Adult dogs of this breed require anywhere from 1 ½ to 3 cups of food a day.
The higher amount is for dogs of a healthy weight who undergo frequent exertion.
The lower end of the spectrum is for pups who have slower thyroid function and are less exercised.
Feedings should split into two meals.
Generally, we like to serve the first meal in the morning and the second in late afternoon/early evening.
Always follow the feeding guidelines of your pup’s kibble.
What Makes A Good Golden Retriever
When it comes to picking a good food for a golden retriever, it is important to understand the criteria that must be met.
Firstly, we must consider the quality of the food.
This means high quality ingredients that are reliably sourced.
Next, ensure that the food has sufficient inclusion of necessary nutrition.
Is the food balanced? Is the calorie count appropriate?
Are there added benefits like probiotics and antioxidants? Is the food accessible over the long term?
There are many things you need to factor in so as to find the right food.
We have broken down these necessities here:
Sufficient Meat-Based Protein
All protein has value, so long as it is complete (a full set of necessary amino acids).
The best way to ensure this is to feed your pup meat as a protein source.
This guarantees a ‘perfect protein’.
Since canines evolved eating meat, it stands to reason that they do best when we keep meat in their diets.
Reasonable Carb Content
Carbohydrates have significant value in keeping creatures full.
They create an energy reserve that can process via insulin throughout the day.
That said, there is such a thing as too much starch.
Since golden retrievers are prone to slow thyroids, foods high on the glycemic index can be problematic.
Stick to high fiber, low starch materials while avoiding grain and corn whenever possible.
Avoid Controversial Chemicals
Chemicals are controversial for a reason- usually because they offer no nutrition and pose a number of health risks.
These range from preservatives to flavoring agents.
Usually, these chemicals are towards the end of the ingredient lists.
Food science innovations have given us things like freeze-drying and dehydration technology.
These mitigate the need for additives in our food.
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No Artificial Colors
Coloring ingredients are especially problematic, since they offer no value at all (I know my pups don’t care about the hue of their food- just the flavor).
Avoiding unnecessary ingredients keeps pups healthy and stops their systems from being bogged down.
If you are looking for vibrant food, try natural coloring agents like those found in beets.
Fat to Protein Ratio >75%
Since food needs vary from pup to pup, one of our best tools for assessing nutrition requirements is by ratio.
Fats and proteins are both caloric powerhouses with which canines are well acquainted.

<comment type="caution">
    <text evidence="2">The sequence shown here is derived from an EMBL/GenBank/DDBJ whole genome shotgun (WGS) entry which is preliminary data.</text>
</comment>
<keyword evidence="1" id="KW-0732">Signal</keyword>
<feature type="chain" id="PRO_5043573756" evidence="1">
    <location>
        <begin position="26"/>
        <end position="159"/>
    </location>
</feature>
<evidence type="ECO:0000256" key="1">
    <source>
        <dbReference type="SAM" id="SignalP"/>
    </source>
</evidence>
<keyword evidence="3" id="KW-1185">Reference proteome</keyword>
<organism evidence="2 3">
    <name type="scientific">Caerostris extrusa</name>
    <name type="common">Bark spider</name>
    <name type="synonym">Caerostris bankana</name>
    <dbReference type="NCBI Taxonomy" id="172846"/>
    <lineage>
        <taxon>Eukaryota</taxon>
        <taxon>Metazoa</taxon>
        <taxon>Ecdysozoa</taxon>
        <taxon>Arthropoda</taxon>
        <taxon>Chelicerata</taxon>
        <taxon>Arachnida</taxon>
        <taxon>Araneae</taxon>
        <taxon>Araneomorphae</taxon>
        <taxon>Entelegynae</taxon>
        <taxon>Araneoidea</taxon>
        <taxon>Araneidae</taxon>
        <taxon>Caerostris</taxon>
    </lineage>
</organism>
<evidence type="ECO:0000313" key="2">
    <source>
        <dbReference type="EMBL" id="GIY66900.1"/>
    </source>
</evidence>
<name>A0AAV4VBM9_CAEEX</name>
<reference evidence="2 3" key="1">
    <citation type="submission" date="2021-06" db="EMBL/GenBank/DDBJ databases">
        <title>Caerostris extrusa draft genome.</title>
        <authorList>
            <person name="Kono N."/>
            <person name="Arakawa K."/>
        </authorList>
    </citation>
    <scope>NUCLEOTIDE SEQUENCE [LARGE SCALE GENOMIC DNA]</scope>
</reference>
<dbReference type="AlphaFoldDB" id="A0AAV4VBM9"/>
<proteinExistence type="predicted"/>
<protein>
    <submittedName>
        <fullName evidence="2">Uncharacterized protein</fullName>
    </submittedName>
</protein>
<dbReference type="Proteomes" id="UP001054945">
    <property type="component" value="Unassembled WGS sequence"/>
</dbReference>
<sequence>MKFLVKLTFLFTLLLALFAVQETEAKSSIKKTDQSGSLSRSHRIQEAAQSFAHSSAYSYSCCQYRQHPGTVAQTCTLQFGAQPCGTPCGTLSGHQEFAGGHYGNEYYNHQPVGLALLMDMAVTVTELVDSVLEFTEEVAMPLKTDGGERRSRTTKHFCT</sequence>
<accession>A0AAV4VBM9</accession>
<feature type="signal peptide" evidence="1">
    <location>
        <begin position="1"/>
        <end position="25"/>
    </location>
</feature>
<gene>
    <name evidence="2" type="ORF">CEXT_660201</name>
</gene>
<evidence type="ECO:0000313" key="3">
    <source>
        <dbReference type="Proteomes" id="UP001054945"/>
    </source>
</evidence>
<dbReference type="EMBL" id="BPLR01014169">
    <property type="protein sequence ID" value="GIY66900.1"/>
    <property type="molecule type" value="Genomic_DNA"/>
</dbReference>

While both are healthy- moderation is key. To achieve this moderate intake, make sure that the ratio of fat to protein never exceeds 75%.
For pups with slower metabolisms, the ratio should be as low as possible.
No Generic Animal Fats
When ingredients are a specific, I tend to assume the worst.
The best dog foods are proud of their contents and do not try to hide them behind generalities.
Fats tend to store toxins, so when fat comes in, it is better to be safe than sorry.
Seek out unsaturated fats and omegas with a specific animal of origin.
It is always best to know the source of your dog food’s ingredients.
No Unidentified Meats or Other Ingredients
Though generally an ingredient list will not list material as unidentified- the phrase ‘by-product’ is in effect the same.
By-products are a culmination of offal, bones, and meat scraps.
These are typically low-quality ingredients used as filling agents.
Though they may test as having the same amount of protein/fat, the quality of those macronutrients is significantly less than of meat itself.
Ingredients to Avoid
Problem ingredients include any food stuff (or chemical) that does not actively help the dog.
At best, this matter takes up space that would be better filled with healthy ingredients.
At worst, they cause health problems for the dogs.
To keep your pup safe, steer clear of anything that does not add clear value to their diet.
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Troublesome and Toxic Ingredients
- Butylated Hydroxyanisole (BHA) and Butylated Hydroxytoluene (BHT)- often added as preserving agents for fats though are known to cause renal and hepatic damage
- Ethoxyquin- a common fat preservative that is also used as a pesticide
- Propylene Glycol- added for sweetness but is, in fact, the active chemical in antifreeze
- Tertiary Butylhydroquinone (TBHQ)- adds to shelf life though is fatal when ingested in large doses
- Propyl Gallate- prevents oxidation of fatty acids though also has carcinogenic properties
Best Dog Foods for Golden Retriever
Adults & Seniors
For pet-parents looking for breed-specific nutrition, this is a great option.
It is reassuring for us to know that the exact needs of our dogs receive the care of their kibble.
This food is for adult dogs; which, for this breed, means fifteen months and older.
A great example of breed-related nuances is in the shape of the jaw.